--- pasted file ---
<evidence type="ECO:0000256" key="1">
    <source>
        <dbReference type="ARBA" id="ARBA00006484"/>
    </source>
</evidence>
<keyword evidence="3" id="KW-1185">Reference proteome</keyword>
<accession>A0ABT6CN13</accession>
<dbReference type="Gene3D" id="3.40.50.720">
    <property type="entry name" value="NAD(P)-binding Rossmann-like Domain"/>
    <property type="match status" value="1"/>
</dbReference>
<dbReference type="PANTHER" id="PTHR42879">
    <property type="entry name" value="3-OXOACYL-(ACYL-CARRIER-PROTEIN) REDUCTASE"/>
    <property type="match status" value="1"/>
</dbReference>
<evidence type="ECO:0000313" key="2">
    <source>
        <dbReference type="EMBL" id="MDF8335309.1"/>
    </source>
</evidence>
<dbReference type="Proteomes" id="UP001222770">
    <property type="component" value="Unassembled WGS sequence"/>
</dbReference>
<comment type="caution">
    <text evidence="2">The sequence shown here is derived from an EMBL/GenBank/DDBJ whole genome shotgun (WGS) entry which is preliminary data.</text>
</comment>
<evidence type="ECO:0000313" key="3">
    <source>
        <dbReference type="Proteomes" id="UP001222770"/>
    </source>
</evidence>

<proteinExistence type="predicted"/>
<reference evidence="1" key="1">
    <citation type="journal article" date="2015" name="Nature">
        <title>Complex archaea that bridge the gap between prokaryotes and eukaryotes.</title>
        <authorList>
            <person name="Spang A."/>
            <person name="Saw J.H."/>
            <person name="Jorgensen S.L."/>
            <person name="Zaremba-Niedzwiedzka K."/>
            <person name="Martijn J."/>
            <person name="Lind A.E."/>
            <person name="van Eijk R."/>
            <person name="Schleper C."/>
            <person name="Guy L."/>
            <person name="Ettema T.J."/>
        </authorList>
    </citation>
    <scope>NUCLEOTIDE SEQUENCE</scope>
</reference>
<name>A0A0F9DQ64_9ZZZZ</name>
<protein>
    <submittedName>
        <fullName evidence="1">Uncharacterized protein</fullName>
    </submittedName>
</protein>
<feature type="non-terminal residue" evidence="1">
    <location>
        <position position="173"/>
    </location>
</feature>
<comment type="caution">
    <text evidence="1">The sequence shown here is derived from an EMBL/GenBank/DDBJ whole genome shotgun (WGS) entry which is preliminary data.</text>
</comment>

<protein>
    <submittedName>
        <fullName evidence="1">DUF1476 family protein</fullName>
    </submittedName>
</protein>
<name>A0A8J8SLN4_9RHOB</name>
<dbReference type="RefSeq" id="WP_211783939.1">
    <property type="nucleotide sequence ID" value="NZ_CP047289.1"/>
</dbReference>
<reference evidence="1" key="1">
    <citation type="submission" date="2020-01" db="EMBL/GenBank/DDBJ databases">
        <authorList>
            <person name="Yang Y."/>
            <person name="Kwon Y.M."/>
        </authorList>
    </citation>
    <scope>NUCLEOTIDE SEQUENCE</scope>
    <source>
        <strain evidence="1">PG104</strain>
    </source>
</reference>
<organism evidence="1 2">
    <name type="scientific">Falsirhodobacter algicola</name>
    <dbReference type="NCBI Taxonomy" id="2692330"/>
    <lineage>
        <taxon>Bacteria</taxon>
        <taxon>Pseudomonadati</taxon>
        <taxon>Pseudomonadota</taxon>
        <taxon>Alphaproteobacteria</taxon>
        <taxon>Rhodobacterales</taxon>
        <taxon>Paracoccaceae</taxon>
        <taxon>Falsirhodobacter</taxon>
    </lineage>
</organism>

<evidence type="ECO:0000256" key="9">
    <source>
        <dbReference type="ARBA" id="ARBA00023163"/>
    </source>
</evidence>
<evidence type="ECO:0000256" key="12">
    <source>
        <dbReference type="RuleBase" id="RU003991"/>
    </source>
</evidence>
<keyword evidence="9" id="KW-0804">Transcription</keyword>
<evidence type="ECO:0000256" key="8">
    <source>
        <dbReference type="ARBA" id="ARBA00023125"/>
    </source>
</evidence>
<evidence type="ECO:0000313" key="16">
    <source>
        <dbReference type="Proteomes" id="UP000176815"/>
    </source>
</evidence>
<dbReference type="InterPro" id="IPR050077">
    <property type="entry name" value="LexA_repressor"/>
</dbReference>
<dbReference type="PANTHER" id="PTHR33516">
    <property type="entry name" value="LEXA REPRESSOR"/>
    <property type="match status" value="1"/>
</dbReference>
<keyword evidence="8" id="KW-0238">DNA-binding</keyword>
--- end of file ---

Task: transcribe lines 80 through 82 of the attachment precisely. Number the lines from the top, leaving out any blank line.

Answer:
    </citation>
    <scope>NUCLEOTIDE SEQUENCE</scope>
    <source>